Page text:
If one turns to the ancient literature of the Semitic
religions, to the Chaldean Scriptures, the elder sister and
instructress, if not the fountainhead of the Mosaic Bible,
the basis and starting-point of Christianity, what do the
scholars find? To perpetuate the memory of the ancient
religions of Babylon; to record the vast cycle of
astronomical observations of the Chaldean Magi; to justify
the tradition of their splendid and eminently occult
literature, what now remains?—only a few fragments, said to
be by Berosus.
These, however, are almost valueless, even as a clue to the
character of what has disappeared. For they passed through
the hands of his Reverence the Bishop of Cæsarea—that
self-constituted censor and editor of the sacred records of
other men’s religions—and they doubtless bear to this day
the mark of his eminently veracious and trustworthy hand.
For what is the history of this treatise on the once grand
religion of Babylon?
Written in Greek by Berosus, a priest of the temple of Belus,
for Alexander the Great, from the astronomical and
chronological records preserved by the priests of that
temple, and covering a period of 200,000 years, it is now
lost. In the first century B.C. Alexander Polyhistor made a
series of extracts from it—also lost. Eusebius used these
extracts in writing his Chronicon (270—340 A.D.). The points
of resemblance—almost of identity—between the Jewish and the
the latter most dangerous to Eusebius, in his rôle of
defender and champion of the new faith which had adopted the
Jewish Scriptures, and with them an absurd chronology. It is
pretty certain that Eusebius did not spare the Egyptian
Synchronistic tables of Manetho—so much so that Bunsen†charges
him with mutilating history most unscrupulously. And
Socrates, a historian of the fifth century, and Syncellus,
vice-patriarch of Constantinople (eighth century), both
denounce him as the most daring and desperate forger.
Is it likely, then, that he dealt more tenderly with the
Chaldean records, which were already menacing the new
religion, so rashly accepted?
and proven only now, through the discoveries made by George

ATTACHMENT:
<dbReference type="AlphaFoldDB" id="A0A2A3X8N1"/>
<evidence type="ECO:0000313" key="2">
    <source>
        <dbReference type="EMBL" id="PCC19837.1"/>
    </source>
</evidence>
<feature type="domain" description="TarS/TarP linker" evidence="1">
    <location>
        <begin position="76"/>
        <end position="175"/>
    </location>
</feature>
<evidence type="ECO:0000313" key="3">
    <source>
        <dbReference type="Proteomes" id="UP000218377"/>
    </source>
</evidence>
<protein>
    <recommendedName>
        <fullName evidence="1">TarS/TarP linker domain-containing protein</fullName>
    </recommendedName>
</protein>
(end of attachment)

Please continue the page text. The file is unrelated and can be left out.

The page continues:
Smith (vide his “Chaldean account of Genesis”), and which,
thanks to this Armenian forger, have misled all the
civilized nations for over 1,500 years into accepting Jewish
derivations for direct Divine Revelation!
“Egypt’s Place in History,” vol. i. p. 200
there's a lot of stuff, now - a lot of rich material - I
think the Berosus bits check out fairly OK - although
Eusebius is quite unreliable to be sure - now the problem is
funding the translations, preservations, etc... a lot of
untranslated material - I think there's a lot work being
done in Scandanavia,...
I think this illustrates something of importance. While
there are many cases of the masters themselves purposefully
withdrawing works (as in the previous SD group discussion),
there are also many cases of works that were purposefully
mutilated by others, usually by one or more dogmatic
religious institution with narrow self-interests to protect.
Underlying this seems to be the "battle" between the
Brotherhood and the dugpas/mammons/etc.. Every effort of the
Brotherhood to shed light is counterbalanced by an effort by
their counterparts to create shadows. So we have works
removed for beneficent reasons (because too much knowledge
with low moral development is dangerous, etc.) and we have
works removed or altered for negative reasons (in efforts to
purposely warp and restrict human thinking).
The brahmins stripping down the Upanishads is an example of
the latter (their response to Gautama Buddha's teachings).
The withdrawal of Lao-Tse's teachings would seem to be an
example of the former. The christian church's purposeful
burning of works and re-writing of others is an example of
the latter. The holding back of the Chaldean Book of Numbers
would seem to be an example of the former. Etc.